Here a Member of the Tribunal decided Shaxton, and a Senior Member decided Harm. Neither decision is therefore binding on other Tribunals, nor are the decisions necessarily very influential, as both decisions appear to have been decided on their facts.

One significant difference between the cases was one of scale.  Interestingly in the matter of Finlay v Commissioner of Police NSW Police Service (2004) NSW ADT 152, the Tribunal found that once a need had been established, frequency or constancy ought not to be considered an additional requirement (see paras 42-3). 

While this case is a NSW one, and is not binding on the QACAT and addresses a different piece of legislation, it would have been interesting to have heard the Tribunal’s response to having this decision quoted to it in respect to the number of dogs Mr Shaxton had killed in the previous 18 months. 

One reason for this is that the Finlay decision was made by a particularly strong NSW Tribunal, comprising in part of Judge O’Connor DCJ, a District Court Judge, sitting as the President of the ADT on the Appeal of an earlier ADT decision, and is very well reasoned.  It could not be so easily dismissed.

Clearly however, it is only in exceptional circumstances that a primary producer will be granted access to a handgun for primary production purposes, in either Queensland or NSW.

Background

While handguns were commonly owned by farmers in the years following the 1930s when stringent handgun laws were first introduced, and some latitude was extended to existing owners, there has been a tightening of Police attitudes since, so that it is now only in extreme cases where a handgun licence will be granted to a farmer.

I have always considered the position of Police to be rather unreasonable, given criminals seem able to get whatever guns they want, whereas the law abiding, are effectively denied legal handguns even when they have a legitimate reason to possess one.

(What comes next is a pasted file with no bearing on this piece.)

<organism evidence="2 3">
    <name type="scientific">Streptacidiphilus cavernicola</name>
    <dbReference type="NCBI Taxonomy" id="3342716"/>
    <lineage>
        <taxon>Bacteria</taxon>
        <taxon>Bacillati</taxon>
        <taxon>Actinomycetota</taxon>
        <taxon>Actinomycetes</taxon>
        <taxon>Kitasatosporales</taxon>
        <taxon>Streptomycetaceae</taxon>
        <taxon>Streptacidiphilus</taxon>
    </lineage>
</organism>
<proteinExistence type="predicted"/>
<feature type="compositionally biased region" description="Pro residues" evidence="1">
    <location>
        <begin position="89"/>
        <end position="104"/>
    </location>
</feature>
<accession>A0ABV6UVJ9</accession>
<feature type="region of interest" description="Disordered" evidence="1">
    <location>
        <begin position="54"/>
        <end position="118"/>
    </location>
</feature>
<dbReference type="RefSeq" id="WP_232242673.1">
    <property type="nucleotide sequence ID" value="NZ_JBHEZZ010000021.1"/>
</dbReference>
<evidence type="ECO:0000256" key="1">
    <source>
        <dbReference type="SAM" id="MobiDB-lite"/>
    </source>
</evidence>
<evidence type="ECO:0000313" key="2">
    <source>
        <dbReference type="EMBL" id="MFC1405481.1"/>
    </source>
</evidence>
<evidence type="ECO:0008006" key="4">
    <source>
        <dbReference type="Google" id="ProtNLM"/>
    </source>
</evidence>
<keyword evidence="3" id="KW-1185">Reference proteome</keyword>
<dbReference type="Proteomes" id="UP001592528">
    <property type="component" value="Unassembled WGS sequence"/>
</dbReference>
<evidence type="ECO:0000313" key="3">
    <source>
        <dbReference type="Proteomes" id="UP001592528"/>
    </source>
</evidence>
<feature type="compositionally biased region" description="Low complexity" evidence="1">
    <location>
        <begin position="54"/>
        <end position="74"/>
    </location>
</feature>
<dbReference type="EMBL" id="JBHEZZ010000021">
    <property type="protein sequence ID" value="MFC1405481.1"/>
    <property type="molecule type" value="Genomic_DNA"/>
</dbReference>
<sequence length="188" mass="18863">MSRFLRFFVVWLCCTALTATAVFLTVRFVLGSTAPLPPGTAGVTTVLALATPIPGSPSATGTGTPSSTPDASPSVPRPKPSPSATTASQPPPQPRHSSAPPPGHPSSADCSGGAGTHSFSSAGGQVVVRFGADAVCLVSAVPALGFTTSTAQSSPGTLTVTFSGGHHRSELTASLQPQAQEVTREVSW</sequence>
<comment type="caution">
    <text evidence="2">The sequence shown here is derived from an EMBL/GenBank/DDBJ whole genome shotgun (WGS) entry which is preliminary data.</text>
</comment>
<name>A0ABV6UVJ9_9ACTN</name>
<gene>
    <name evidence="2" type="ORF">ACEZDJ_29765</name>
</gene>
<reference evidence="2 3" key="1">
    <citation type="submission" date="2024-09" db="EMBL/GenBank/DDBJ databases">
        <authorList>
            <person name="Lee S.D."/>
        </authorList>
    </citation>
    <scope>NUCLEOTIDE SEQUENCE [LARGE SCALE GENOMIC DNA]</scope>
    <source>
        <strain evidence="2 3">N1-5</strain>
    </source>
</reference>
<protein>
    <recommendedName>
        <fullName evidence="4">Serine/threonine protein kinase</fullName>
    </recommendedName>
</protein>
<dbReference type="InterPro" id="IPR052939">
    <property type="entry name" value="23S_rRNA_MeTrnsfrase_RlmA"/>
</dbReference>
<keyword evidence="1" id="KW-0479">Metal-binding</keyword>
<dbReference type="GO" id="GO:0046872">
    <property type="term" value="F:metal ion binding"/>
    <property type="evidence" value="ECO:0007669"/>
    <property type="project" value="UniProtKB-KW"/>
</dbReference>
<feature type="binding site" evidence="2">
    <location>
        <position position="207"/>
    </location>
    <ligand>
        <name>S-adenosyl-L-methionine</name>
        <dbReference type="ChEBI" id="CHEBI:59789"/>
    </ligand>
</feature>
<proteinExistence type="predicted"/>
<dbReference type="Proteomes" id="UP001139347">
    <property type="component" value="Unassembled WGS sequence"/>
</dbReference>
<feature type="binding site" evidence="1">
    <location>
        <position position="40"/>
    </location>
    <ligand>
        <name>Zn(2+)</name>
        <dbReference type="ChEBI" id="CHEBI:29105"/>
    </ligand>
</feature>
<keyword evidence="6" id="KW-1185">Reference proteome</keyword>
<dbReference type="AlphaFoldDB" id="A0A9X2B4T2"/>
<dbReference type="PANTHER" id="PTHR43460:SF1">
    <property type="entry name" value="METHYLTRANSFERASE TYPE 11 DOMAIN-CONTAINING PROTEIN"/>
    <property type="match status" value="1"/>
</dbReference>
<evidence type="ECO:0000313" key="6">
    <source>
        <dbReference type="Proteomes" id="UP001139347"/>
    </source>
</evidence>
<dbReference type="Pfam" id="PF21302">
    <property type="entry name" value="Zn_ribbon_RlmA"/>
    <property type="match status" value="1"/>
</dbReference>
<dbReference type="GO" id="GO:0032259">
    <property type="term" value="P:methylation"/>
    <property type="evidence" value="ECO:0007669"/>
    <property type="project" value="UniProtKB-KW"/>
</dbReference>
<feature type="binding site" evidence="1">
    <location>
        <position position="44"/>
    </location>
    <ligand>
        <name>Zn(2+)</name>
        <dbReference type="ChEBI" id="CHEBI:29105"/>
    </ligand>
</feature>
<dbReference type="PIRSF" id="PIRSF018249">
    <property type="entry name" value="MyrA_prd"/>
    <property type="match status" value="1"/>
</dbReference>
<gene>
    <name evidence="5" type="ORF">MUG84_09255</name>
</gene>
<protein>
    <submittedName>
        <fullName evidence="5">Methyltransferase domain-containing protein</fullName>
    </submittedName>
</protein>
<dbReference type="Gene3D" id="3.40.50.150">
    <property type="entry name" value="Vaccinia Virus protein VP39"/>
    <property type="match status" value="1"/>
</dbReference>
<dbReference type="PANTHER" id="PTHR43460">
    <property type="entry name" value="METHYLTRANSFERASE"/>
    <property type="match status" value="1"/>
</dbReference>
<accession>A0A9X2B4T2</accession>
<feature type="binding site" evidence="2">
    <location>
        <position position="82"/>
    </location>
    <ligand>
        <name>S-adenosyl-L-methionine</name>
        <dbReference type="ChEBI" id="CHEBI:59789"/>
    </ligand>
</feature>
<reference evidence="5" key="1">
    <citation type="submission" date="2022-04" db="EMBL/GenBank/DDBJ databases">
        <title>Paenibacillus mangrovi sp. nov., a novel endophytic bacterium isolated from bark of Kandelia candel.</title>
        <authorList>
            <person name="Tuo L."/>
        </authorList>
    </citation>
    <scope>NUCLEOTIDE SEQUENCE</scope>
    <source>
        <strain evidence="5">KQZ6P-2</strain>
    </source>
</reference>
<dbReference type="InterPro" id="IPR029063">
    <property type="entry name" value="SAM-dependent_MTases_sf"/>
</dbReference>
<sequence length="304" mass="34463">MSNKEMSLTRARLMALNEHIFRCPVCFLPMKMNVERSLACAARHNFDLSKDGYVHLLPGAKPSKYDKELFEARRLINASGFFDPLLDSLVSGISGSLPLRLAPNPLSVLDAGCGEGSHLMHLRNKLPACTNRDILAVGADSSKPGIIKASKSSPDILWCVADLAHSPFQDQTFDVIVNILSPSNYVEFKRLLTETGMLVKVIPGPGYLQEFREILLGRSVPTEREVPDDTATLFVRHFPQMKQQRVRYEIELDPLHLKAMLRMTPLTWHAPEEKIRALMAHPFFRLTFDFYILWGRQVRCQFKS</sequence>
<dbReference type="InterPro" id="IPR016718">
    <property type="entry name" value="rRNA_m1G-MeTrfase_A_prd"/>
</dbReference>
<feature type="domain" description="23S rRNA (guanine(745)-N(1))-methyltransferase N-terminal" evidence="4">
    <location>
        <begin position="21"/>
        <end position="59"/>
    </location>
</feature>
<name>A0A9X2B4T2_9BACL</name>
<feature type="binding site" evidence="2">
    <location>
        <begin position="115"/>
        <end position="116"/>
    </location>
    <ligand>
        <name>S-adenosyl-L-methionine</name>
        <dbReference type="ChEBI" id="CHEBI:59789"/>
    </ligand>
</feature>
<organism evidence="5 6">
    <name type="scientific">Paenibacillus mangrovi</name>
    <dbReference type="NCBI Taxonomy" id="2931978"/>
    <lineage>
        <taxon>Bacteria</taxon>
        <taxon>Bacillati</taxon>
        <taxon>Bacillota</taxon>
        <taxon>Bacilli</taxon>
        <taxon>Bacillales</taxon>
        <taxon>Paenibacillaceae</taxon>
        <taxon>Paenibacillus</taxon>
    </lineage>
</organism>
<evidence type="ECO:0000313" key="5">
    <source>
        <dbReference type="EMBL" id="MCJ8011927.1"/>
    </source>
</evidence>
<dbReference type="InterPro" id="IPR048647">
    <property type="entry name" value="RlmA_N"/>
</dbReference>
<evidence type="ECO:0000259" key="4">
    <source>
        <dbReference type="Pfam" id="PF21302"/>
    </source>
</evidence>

This situation has to my knowledge led to some farmers accessing handguns illegally out of desperation.

A lot of the views advanced by Police during hearings or in submissions have also revealed little understanding of farming practice, or indeed of wildlife, or of the size and layout of many farms and the difficulty covering steep terrain.

Clearly a farmer, who is working a trap line in a remote part of a property, that may offer poor accessibility, or who is trying to euthenase bogged cattle, is not going to be well served by a long arm that is going to get in the way.

However, before applying for a category H licence, I would suggest that a primary producer consider options and first try using something like a lever action carbine in a pistol calibre.

Another approach: The TC Contender

I believe that there is an alternative firearm that may satisfy both Police and the community at large: single shot pistols like the TC Contender.

The Contender is a single shot handgun that coincidentally is also available in carbine form.  It is a hinged firearm that takes only one shot.

I have owned a TC Carbine since the 1980s.  Mine has three 21 inch barrels in .22LR, .223 and 30-30 Ackley Improved.  However, in handgun form it is available with pistol barrels of varying lengths.

I have never heard of an incident where a TC Contender Carbine has been shortened and used by criminals, or indeed where a Contender pistol has ever been used in crime, though I recall that the US Bureau of Alcohol Tobacco & Firearms did at one stage get worried about the possibility of someone fitting a TC Pistol barrel to a Contender Carbine stocked frame, creating a shortened firearm. 

While the US Bureau of Alcohol Firearms & Tobacco were obviously not capable of approaching this matter initially with any level of commonsense, I recall this hypothetical problem was resolved in a commonsense fashion by the Courts.

There is good reason for the lack of criminal interest in this firearm.  It cannot be turned into a repeater because, as it was designed and built as a single shot from day one, there is nothing to reverse engineer, reloading is a slow, two handed affair that would preclude a criminal operating a vehicle, or carrying a bag of ill gotten gains, while loading the gun.

However, to a primary producer looking to euthanase an angry pig or dog restrained by a trap, speed of fire is not an issue.

If a sensible and realistic dialogue with Police can be entertained, I believe that the Contender type of firearm could meet the needs of all concerned.